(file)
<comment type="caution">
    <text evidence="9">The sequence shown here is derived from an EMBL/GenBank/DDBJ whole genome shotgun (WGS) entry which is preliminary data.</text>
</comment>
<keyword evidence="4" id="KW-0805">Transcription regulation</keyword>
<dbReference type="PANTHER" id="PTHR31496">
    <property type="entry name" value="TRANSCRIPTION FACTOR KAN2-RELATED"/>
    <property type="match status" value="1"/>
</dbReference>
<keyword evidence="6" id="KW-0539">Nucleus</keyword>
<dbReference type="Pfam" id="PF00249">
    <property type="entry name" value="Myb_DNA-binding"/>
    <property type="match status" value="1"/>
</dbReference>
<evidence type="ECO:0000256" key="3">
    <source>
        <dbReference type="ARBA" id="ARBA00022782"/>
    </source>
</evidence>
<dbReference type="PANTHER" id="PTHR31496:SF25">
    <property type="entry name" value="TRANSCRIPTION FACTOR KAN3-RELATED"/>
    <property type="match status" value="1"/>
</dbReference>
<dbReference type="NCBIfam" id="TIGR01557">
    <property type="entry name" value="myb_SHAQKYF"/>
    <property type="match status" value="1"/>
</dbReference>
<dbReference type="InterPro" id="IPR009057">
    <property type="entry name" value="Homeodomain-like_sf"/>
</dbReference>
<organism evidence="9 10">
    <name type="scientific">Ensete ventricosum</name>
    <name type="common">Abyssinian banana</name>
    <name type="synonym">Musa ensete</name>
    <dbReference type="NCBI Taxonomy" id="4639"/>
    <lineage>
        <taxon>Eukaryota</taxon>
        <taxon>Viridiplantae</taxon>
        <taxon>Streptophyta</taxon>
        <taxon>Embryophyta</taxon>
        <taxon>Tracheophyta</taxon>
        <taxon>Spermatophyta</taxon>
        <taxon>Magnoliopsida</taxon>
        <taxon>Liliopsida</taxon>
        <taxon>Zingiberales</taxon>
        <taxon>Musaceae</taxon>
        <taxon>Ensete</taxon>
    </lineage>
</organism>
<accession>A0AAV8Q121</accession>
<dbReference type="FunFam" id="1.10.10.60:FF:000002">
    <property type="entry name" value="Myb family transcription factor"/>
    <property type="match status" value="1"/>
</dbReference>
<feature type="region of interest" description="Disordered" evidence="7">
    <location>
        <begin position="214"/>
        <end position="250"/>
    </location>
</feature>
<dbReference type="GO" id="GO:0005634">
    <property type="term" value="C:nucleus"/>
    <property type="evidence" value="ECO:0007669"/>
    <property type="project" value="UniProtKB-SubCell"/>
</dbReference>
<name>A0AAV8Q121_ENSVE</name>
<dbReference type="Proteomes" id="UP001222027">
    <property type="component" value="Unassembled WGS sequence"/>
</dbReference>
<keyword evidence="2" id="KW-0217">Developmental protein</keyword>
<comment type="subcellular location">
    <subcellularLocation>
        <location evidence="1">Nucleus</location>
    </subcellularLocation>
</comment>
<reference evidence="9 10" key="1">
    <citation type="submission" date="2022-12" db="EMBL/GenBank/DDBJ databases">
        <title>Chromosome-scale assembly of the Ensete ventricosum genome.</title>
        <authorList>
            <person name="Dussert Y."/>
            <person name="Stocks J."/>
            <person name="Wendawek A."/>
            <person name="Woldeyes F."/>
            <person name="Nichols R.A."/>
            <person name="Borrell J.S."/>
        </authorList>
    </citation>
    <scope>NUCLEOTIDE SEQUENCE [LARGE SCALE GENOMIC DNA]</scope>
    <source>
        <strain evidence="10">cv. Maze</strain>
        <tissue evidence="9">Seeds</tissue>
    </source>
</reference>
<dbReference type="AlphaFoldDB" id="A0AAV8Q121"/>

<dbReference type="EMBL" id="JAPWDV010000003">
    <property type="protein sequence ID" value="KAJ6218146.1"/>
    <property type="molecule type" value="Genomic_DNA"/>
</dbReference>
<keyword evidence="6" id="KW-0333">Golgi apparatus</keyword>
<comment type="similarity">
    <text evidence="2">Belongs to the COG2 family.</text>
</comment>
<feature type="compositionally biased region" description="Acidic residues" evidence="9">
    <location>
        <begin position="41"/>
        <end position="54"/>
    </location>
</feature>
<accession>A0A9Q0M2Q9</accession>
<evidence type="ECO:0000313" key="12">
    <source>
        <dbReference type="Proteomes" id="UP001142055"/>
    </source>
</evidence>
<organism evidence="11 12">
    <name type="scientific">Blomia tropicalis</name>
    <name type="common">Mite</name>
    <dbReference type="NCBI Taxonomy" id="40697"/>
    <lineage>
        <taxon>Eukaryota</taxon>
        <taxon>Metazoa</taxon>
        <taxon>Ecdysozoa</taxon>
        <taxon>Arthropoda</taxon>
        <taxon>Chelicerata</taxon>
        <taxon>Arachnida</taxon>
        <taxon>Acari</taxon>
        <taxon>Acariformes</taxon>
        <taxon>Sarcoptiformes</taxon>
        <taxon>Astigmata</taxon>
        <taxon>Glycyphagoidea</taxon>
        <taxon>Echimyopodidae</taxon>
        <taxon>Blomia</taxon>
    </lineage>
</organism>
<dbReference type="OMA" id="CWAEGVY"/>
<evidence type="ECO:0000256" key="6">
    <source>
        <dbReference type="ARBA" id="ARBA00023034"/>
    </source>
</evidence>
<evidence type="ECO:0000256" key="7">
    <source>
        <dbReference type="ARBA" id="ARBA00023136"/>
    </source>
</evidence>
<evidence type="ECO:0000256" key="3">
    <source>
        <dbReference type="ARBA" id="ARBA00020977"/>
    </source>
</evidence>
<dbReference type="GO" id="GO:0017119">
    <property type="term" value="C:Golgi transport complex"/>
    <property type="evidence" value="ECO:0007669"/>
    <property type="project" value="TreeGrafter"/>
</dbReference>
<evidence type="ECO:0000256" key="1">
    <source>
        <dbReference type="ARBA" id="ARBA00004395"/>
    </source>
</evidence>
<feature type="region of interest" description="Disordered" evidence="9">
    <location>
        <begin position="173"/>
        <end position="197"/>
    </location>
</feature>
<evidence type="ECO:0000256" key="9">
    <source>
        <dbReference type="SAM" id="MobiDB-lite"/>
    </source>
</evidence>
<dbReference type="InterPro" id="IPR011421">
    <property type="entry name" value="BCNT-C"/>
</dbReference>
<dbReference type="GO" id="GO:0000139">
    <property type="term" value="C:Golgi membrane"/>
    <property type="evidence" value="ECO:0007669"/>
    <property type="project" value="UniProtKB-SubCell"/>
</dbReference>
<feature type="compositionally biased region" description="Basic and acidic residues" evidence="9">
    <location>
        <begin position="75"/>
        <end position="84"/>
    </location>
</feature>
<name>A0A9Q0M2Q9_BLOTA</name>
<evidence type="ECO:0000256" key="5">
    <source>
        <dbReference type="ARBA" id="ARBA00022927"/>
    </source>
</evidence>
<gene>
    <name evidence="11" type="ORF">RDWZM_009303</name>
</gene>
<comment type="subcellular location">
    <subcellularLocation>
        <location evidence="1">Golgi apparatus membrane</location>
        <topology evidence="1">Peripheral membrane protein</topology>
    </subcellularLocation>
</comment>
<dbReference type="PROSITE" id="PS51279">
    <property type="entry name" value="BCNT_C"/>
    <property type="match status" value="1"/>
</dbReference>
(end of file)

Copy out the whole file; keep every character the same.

<comment type="caution">
    <text evidence="9">The sequence shown here is derived from an EMBL/GenBank/DDBJ whole genome shotgun (WGS) entry which is preliminary data.</text>
</comment>
<keyword evidence="4" id="KW-0805">Transcription regulation</keyword>
<dbReference type="PANTHER" id="PTHR31496">
    <property type="entry name" value="TRANSCRIPTION FACTOR KAN2-RELATED"/>
    <property type="match status" value="1"/>
</dbReference>
<keyword evidence="6" id="KW-0539">Nucleus</keyword>
<dbReference type="Pfam" id="PF00249">
    <property type="entry name" value="Myb_DNA-binding"/>
    <property type="match status" value="1"/>
</dbReference>
<evidence type="ECO:0000256" key="3">
    <source>
        <dbReference type="ARBA" id="ARBA00022782"/>
    </source>
</evidence>
<dbReference type="PANTHER" id="PTHR31496:SF25">
    <property type="entry name" value="TRANSCRIPTION FACTOR KAN3-RELATED"/>
    <property type="match status" value="1"/>
</dbReference>
<dbReference type="NCBIfam" id="TIGR01557">
    <property type="entry name" value="myb_SHAQKYF"/>
    <property type="match status" value="1"/>
</dbReference>
<dbReference type="InterPro" id="IPR009057">
    <property type="entry name" value="Homeodomain-like_sf"/>
</dbReference>
<organism evidence="9 10">
    <name type="scientific">Ensete ventricosum</name>
    <name type="common">Abyssinian banana</name>
    <name type="synonym">Musa ensete</name>
    <dbReference type="NCBI Taxonomy" id="4639"/>
    <lineage>
        <taxon>Eukaryota</taxon>
        <taxon>Viridiplantae</taxon>
        <taxon>Streptophyta</taxon>
        <taxon>Embryophyta</taxon>
        <taxon>Tracheophyta</taxon>
        <taxon>Spermatophyta</taxon>
        <taxon>Magnoliopsida</taxon>
        <taxon>Liliopsida</taxon>
        <taxon>Zingiberales</taxon>
        <taxon>Musaceae</taxon>
        <taxon>Ensete</taxon>
    </lineage>
</organism>
<accession>A0AAV8Q121</accession>
<dbReference type="FunFam" id="1.10.10.60:FF:000002">
    <property type="entry name" value="Myb family transcription factor"/>
    <property type="match status" value="1"/>
</dbReference>
<feature type="region of interest" description="Disordered" evidence="7">
    <location>
        <begin position="214"/>
        <end position="250"/>
    </location>
</feature>
<dbReference type="GO" id="GO:0005634">
    <property type="term" value="C:nucleus"/>
    <property type="evidence" value="ECO:0007669"/>
    <property type="project" value="UniProtKB-SubCell"/>
</dbReference>
<name>A0AAV8Q121_ENSVE</name>
<dbReference type="Proteomes" id="UP001222027">
    <property type="component" value="Unassembled WGS sequence"/>
</dbReference>
<keyword evidence="2" id="KW-0217">Developmental protein</keyword>
<comment type="subcellular location">
    <subcellularLocation>
        <location evidence="1">Nucleus</location>
    </subcellularLocation>
</comment>
<reference evidence="9 10" key="1">
    <citation type="submission" date="2022-12" db="EMBL/GenBank/DDBJ databases">
        <title>Chromosome-scale assembly of the Ensete ventricosum genome.</title>
        <authorList>
            <person name="Dussert Y."/>
            <person name="Stocks J."/>
            <person name="Wendawek A."/>
            <person name="Woldeyes F."/>
            <person name="Nichols R.A."/>
            <person name="Borrell J.S."/>
        </authorList>
    </citation>
    <scope>NUCLEOTIDE SEQUENCE [LARGE SCALE GENOMIC DNA]</scope>
    <source>
        <strain evidence="10">cv. Maze</strain>
        <tissue evidence="9">Seeds</tissue>
    </source>
</reference>
<dbReference type="AlphaFoldDB" id="A0AAV8Q121"/>

<dbReference type="EMBL" id="JAPWDV010000003">
    <property type="protein sequence ID" value="KAJ6218146.1"/>
    <property type="molecule type" value="Genomic_DNA"/>
</dbReference>
<keyword evidence="6" id="KW-0333">Golgi apparatus</keyword>
<comment type="similarity">
    <text evidence="2">Belongs to the COG2 family.</text>
</comment>
<feature type="compositionally biased region" description="Acidic residues" evidence="9">
    <location>
        <begin position="41"/>
        <end position="54"/>
    </location>
</feature>
<accession>A0A9Q0M2Q9</accession>
<evidence type="ECO:0000313" key="12">
    <source>
        <dbReference type="Proteomes" id="UP001142055"/>
    </source>
</evidence>
<organism evidence="11 12">
    <name type="scientific">Blomia tropicalis</name>
    <name type="common">Mite</name>
    <dbReference type="NCBI Taxonomy" id="40697"/>
    <lineage>
        <taxon>Eukaryota</taxon>
        <taxon>Metazoa</taxon>
        <taxon>Ecdysozoa</taxon>
        <taxon>Arthropoda</taxon>
        <taxon>Chelicerata</taxon>
        <taxon>Arachnida</taxon>
        <taxon>Acari</taxon>
        <taxon>Acariformes</taxon>
        <taxon>Sarcoptiformes</taxon>
        <taxon>Astigmata</taxon>
        <taxon>Glycyphagoidea</taxon>
        <taxon>Echimyopodidae</taxon>
        <taxon>Blomia</taxon>
    </lineage>
</organism>
<dbReference type="OMA" id="CWAEGVY"/>
<evidence type="ECO:0000256" key="6">
    <source>
        <dbReference type="ARBA" id="ARBA00023034"/>
    </source>
</evidence>
<evidence type="ECO:0000256" key="7">
    <source>
        <dbReference type="ARBA" id="ARBA00023136"/>
    </source>
</evidence>
<evidence type="ECO:0000256" key="3">
    <source>
        <dbReference type="ARBA" id="ARBA00020977"/>
    </source>
</evidence>
<dbReference type="GO" id="GO:0017119">
    <property type="term" value="C:Golgi transport complex"/>
    <property type="evidence" value="ECO:0007669"/>
    <property type="project" value="TreeGrafter"/>
</dbReference>
<evidence type="ECO:0000256" key="1">
    <source>
        <dbReference type="ARBA" id="ARBA00004395"/>
    </source>
</evidence>
<feature type="region of interest" description="Disordered" evidence="9">
    <location>
        <begin position="173"/>
        <end position="197"/>
    </location>
</feature>
<evidence type="ECO:0000256" key="9">
    <source>
        <dbReference type="SAM" id="MobiDB-lite"/>
    </source>
</evidence>
<dbReference type="InterPro" id="IPR011421">
    <property type="entry name" value="BCNT-C"/>
</dbReference>
<dbReference type="GO" id="GO:0000139">
    <property type="term" value="C:Golgi membrane"/>
    <property type="evidence" value="ECO:0007669"/>
    <property type="project" value="UniProtKB-SubCell"/>
</dbReference>
<feature type="compositionally biased region" description="Basic and acidic residues" evidence="9">
    <location>
        <begin position="75"/>
        <end position="84"/>
    </location>
</feature>
<name>A0A9Q0M2Q9_BLOTA</name>
<evidence type="ECO:0000256" key="5">
    <source>
        <dbReference type="ARBA" id="ARBA00022927"/>
    </source>
</evidence>
<gene>
    <name evidence="11" type="ORF">RDWZM_009303</name>
</gene>
<comment type="subcellular location">
    <subcellularLocation>
        <location evidence="1">Golgi apparatus membrane</location>
        <topology evidence="1">Peripheral membrane protein</topology>
    </subcellularLocation>
</comment>
<dbReference type="PROSITE" id="PS51279">
    <property type="entry name" value="BCNT_C"/>
    <property type="match status" value="1"/>
</dbReference>